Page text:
Wednesday, March 30, 2011

Last week Owen and I went to the Donmar to see their production of William Finn's musical THE 25TH ANNUAL PUTNAM COUNTY SPELLING BEE. Believe me, the title is the only memorable thing about it. Why the Donmar has felt the urge to put it on is anyone's business.

Maybe the team responsible for last year's wondrous PASSION - Jamie Lloyd (director), Christopher Oram (set) and Neil Austin (lighting) all felt the urge to do something a bit more lightweight - I don't mind lightweight but this is more soapy bubbleweight - and it didn't last long in my mind before it went *pop*

It typified the worst of recent off-Broadway musicals - a cute idea based on a piece of American life that probably coasted along on the original cast's charm and verve but simply refuses to be anything but filler - and of course have a score which sounds like something Sesame Street would reject as too bloody juvenile.

Here the premise of a High School spelling competition works within those parameters but I am so bloody OVER the idea that anything to do with American High School kids performing in their gymnasiums - be it staging a musical, forming a glee club or here spelling - is worth anything but a cursory glance.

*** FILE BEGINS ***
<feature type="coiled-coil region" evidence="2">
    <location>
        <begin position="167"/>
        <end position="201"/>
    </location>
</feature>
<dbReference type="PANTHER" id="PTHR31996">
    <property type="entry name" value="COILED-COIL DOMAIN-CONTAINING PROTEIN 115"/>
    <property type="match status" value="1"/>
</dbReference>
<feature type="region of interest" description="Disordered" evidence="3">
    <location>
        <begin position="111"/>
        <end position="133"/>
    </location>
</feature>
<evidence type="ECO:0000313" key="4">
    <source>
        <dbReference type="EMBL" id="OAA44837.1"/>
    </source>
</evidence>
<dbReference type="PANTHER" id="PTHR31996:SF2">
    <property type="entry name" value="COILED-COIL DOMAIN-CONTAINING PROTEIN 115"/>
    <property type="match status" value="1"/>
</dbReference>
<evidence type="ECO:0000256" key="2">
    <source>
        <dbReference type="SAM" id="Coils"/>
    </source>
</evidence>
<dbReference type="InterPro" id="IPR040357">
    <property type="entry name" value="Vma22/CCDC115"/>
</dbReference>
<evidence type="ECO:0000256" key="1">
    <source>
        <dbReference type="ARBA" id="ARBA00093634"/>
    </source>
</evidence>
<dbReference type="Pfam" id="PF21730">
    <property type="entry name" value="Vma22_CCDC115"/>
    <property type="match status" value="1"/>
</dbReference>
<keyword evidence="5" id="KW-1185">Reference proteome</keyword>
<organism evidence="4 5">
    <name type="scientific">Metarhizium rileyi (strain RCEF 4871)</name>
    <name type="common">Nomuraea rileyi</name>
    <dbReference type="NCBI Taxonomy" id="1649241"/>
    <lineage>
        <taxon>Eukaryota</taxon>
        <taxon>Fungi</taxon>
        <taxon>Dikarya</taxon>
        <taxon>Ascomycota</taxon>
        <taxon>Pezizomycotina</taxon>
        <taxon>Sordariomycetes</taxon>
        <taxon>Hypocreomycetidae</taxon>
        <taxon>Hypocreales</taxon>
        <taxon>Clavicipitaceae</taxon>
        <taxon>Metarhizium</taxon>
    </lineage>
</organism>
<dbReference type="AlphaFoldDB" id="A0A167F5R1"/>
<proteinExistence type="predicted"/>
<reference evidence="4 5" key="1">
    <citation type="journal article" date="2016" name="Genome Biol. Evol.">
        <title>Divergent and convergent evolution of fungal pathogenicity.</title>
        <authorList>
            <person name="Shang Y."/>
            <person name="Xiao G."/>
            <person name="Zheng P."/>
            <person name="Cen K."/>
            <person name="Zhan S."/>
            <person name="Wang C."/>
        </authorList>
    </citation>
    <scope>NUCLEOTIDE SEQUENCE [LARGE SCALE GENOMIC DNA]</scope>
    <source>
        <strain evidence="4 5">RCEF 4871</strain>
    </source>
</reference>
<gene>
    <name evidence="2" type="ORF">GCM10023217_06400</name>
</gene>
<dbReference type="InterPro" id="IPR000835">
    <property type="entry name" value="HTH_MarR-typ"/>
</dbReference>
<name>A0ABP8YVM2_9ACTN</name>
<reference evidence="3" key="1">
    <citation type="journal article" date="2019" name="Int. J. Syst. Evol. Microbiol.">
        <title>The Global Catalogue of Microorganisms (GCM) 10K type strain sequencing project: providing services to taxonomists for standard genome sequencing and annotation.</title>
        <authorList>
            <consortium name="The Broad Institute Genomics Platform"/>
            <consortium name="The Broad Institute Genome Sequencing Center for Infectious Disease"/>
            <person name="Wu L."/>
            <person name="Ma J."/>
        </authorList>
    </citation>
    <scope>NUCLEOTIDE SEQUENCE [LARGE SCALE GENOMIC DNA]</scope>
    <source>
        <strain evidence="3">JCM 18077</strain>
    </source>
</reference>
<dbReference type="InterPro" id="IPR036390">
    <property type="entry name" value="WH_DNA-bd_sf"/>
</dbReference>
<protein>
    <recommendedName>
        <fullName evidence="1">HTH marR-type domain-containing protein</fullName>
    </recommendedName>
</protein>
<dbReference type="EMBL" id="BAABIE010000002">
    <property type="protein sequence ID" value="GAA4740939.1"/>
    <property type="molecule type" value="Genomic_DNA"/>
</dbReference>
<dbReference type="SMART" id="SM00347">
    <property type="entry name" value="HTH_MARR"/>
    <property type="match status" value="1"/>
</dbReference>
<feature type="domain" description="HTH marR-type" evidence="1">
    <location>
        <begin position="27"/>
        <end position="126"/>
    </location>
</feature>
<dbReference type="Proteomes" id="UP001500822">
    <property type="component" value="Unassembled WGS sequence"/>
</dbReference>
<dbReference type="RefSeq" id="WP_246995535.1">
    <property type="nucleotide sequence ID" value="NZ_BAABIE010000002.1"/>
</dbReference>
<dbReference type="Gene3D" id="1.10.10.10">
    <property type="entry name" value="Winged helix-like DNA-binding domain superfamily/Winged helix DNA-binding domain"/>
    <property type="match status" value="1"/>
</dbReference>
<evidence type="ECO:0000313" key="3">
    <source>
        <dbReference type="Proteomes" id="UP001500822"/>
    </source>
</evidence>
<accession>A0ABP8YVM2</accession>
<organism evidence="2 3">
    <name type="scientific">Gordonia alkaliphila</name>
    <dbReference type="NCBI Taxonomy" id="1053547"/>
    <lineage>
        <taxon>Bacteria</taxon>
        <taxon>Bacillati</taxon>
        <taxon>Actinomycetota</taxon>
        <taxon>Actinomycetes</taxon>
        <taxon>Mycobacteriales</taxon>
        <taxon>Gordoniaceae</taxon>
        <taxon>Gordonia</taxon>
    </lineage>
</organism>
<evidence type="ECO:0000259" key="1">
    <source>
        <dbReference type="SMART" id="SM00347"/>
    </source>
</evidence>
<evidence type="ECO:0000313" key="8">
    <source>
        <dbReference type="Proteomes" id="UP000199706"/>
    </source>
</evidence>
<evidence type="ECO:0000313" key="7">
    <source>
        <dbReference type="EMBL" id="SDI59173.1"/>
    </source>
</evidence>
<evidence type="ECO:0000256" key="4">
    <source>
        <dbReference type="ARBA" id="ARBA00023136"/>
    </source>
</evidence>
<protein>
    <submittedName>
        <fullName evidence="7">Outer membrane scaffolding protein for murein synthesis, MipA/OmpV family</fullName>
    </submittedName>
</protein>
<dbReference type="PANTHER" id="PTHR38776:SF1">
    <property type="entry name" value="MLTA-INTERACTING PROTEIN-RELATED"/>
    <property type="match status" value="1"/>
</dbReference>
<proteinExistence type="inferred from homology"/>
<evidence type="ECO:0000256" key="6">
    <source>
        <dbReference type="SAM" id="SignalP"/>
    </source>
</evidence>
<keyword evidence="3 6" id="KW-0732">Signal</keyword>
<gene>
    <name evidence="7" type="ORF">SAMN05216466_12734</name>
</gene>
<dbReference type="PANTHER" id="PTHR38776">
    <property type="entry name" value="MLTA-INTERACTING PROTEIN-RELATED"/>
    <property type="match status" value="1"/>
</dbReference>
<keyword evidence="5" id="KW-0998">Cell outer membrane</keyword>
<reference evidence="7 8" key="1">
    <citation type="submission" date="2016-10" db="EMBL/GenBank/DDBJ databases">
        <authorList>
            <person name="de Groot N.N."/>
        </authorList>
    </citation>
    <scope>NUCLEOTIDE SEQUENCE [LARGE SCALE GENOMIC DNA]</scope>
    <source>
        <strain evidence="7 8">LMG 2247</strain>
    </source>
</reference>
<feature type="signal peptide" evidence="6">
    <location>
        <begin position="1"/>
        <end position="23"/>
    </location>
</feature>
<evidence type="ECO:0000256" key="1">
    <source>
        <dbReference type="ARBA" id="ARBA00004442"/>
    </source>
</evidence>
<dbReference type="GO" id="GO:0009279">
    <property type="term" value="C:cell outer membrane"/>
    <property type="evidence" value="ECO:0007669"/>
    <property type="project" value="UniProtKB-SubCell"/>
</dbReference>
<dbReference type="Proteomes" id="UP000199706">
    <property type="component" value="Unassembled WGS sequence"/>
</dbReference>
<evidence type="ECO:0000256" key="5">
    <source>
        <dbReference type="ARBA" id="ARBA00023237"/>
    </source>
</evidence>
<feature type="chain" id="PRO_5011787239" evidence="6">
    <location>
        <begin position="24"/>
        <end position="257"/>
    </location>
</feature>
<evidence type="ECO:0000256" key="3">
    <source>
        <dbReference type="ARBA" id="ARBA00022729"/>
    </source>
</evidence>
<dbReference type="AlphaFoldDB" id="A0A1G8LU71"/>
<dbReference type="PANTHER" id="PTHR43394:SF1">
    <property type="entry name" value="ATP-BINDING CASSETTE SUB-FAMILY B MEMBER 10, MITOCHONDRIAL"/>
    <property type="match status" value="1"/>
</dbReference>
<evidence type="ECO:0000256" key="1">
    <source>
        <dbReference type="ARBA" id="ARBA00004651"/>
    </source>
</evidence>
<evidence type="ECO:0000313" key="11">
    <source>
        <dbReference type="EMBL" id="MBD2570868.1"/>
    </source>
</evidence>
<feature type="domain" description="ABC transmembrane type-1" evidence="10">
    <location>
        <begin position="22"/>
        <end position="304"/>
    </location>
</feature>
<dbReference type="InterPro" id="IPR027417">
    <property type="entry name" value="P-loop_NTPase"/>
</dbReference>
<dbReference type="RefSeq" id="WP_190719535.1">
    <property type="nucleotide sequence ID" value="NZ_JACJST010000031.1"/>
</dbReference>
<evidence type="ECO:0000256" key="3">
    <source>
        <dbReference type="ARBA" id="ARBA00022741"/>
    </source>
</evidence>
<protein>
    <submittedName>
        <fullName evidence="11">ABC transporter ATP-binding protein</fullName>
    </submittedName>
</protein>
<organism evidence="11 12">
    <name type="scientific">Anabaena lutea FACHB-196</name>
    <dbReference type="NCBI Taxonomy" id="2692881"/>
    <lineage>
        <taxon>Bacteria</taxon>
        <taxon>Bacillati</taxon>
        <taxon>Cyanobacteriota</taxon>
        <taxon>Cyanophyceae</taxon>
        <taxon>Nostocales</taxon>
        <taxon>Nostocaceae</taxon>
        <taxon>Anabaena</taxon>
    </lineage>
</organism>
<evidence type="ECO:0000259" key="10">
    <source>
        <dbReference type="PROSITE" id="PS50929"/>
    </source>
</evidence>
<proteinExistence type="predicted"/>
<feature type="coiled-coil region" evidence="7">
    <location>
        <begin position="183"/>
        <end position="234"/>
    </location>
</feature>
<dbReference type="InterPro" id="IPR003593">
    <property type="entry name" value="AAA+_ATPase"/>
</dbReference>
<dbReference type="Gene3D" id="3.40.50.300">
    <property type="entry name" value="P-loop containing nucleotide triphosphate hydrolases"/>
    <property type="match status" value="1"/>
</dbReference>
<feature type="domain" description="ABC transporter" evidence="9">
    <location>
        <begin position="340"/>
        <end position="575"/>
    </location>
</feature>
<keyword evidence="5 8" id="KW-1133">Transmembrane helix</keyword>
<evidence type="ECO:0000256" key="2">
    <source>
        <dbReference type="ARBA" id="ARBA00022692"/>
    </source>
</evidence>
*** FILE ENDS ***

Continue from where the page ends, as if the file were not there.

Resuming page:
Pepper your cast with geeky but lovable schoolkids and watch them triumph over adversity.

Yawn.There were good things - Steve Pemberton and Katherine Kingsley both had their moments to shine, particularly in their responses to the participants requests to using their given words in a sentence and Christopher Oram has gone to town turning the Donmar into the school gym.

In an idea which betrays it's tiny theatre beginnings, four members of the audience are onstage to take part in the competition.
Oddly enough I felt that as soon as the last one of our audience left the stage - after equipping himself more than well - the show nosedived in my interest as we were just left with the boringly predictable plot. I must say it damns DIRTY ROTTEN SCOUNDRELS, THE LIGHT IN THE PIAZZA and SPAMALOT that Rachel Sheinkin's book for this won the 2005 Tony Award.

As Miss Tallulah Bankhead said "There's less to this than meets the eye".

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